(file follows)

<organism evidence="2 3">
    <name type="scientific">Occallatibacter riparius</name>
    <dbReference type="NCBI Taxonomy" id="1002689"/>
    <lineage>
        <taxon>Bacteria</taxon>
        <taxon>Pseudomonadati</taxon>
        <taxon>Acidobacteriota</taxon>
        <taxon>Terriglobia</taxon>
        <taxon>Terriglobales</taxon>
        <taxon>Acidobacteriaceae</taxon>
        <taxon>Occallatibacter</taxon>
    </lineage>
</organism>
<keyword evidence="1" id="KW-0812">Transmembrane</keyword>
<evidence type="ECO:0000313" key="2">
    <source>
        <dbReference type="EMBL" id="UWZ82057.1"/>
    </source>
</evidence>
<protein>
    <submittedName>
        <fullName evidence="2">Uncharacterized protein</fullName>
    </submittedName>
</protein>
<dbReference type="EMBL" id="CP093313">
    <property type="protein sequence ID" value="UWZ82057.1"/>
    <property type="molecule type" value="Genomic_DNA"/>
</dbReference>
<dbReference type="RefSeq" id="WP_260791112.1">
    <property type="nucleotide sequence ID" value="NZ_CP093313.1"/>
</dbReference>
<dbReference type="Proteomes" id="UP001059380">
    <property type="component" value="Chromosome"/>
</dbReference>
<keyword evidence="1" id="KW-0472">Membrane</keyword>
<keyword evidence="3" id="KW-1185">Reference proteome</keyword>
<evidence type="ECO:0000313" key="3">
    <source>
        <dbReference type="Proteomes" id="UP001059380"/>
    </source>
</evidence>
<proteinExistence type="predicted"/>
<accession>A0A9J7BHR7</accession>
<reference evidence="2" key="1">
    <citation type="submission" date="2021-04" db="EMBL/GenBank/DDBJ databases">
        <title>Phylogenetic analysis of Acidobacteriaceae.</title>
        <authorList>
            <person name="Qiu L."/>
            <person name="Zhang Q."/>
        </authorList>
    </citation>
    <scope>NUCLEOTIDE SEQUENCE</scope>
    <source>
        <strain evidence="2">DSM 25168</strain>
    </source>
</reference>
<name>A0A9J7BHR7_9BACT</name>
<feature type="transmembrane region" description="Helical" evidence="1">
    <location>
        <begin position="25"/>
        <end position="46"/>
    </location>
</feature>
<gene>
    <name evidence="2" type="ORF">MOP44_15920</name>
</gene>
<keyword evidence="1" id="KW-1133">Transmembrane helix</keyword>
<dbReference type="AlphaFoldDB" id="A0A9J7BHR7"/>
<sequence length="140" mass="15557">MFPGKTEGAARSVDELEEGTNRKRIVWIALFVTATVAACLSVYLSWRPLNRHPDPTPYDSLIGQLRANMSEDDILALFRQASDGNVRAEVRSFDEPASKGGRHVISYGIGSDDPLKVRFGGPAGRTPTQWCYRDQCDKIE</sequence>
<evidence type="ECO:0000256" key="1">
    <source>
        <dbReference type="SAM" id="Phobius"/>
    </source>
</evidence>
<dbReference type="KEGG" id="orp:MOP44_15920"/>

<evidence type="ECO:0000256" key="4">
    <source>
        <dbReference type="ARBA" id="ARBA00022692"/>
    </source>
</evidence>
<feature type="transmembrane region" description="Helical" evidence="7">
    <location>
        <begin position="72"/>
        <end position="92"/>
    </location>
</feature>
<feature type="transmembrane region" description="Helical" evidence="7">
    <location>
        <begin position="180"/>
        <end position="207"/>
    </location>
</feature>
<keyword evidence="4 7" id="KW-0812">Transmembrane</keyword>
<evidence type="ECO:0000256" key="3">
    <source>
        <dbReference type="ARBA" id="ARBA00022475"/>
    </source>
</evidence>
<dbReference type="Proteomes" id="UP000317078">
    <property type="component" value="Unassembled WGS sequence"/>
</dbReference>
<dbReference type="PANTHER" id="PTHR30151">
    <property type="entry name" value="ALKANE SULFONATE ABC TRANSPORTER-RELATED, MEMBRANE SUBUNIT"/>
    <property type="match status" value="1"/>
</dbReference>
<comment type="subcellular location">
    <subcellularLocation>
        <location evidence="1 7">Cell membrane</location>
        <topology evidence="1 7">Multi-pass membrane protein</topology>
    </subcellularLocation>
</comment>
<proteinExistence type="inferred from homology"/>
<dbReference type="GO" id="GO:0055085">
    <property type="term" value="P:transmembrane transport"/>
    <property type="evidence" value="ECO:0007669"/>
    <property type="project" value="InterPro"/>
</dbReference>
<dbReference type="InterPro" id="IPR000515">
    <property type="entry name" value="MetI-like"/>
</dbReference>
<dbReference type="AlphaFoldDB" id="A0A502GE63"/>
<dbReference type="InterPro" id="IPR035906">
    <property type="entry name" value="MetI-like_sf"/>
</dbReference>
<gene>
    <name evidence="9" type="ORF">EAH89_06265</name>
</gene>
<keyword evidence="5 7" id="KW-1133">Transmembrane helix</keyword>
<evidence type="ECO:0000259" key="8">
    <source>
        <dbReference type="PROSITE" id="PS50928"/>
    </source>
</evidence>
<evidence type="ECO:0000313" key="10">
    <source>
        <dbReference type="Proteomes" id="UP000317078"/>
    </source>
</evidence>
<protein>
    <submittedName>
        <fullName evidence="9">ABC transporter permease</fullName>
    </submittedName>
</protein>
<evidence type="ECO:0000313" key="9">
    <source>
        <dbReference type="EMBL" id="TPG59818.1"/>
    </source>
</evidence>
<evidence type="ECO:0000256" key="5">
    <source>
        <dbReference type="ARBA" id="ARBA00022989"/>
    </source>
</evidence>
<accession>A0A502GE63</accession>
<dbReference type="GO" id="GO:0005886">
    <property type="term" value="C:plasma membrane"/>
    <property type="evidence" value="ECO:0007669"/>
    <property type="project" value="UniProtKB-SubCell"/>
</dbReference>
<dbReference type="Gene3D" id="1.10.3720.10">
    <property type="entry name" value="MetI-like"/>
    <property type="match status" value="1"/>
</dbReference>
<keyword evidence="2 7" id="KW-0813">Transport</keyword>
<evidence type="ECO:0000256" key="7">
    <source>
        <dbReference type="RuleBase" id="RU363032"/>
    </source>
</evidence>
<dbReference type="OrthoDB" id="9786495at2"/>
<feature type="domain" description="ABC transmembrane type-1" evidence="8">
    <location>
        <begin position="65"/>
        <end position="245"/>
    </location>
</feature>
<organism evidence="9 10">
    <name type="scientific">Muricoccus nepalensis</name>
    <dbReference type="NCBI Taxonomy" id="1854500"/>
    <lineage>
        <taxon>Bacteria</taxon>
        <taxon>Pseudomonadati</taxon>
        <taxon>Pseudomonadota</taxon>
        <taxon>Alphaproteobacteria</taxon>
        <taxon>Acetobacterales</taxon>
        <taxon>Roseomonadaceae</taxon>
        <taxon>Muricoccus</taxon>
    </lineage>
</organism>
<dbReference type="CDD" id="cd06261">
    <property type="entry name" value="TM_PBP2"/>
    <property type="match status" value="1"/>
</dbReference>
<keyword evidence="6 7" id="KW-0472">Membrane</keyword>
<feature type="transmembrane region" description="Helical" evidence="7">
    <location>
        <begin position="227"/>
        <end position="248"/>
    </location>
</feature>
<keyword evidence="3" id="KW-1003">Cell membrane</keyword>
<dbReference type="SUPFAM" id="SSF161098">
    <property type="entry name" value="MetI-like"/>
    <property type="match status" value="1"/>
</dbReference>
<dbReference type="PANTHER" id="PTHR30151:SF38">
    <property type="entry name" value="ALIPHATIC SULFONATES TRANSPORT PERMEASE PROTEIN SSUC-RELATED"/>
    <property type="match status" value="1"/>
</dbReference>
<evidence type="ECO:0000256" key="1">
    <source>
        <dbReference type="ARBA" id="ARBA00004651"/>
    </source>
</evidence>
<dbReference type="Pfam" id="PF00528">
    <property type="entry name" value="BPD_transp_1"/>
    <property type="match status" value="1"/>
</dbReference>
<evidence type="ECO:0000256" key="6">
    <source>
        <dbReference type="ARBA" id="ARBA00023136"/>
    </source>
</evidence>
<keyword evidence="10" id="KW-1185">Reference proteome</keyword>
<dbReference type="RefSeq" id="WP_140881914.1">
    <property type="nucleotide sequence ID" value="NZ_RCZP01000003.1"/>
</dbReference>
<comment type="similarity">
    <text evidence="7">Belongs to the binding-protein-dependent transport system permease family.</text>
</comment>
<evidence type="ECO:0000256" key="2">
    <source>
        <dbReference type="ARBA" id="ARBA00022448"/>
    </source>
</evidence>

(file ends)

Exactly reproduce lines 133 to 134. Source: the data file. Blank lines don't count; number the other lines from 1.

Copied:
</evidence>
<evidence type="ECO:0000313" key="10">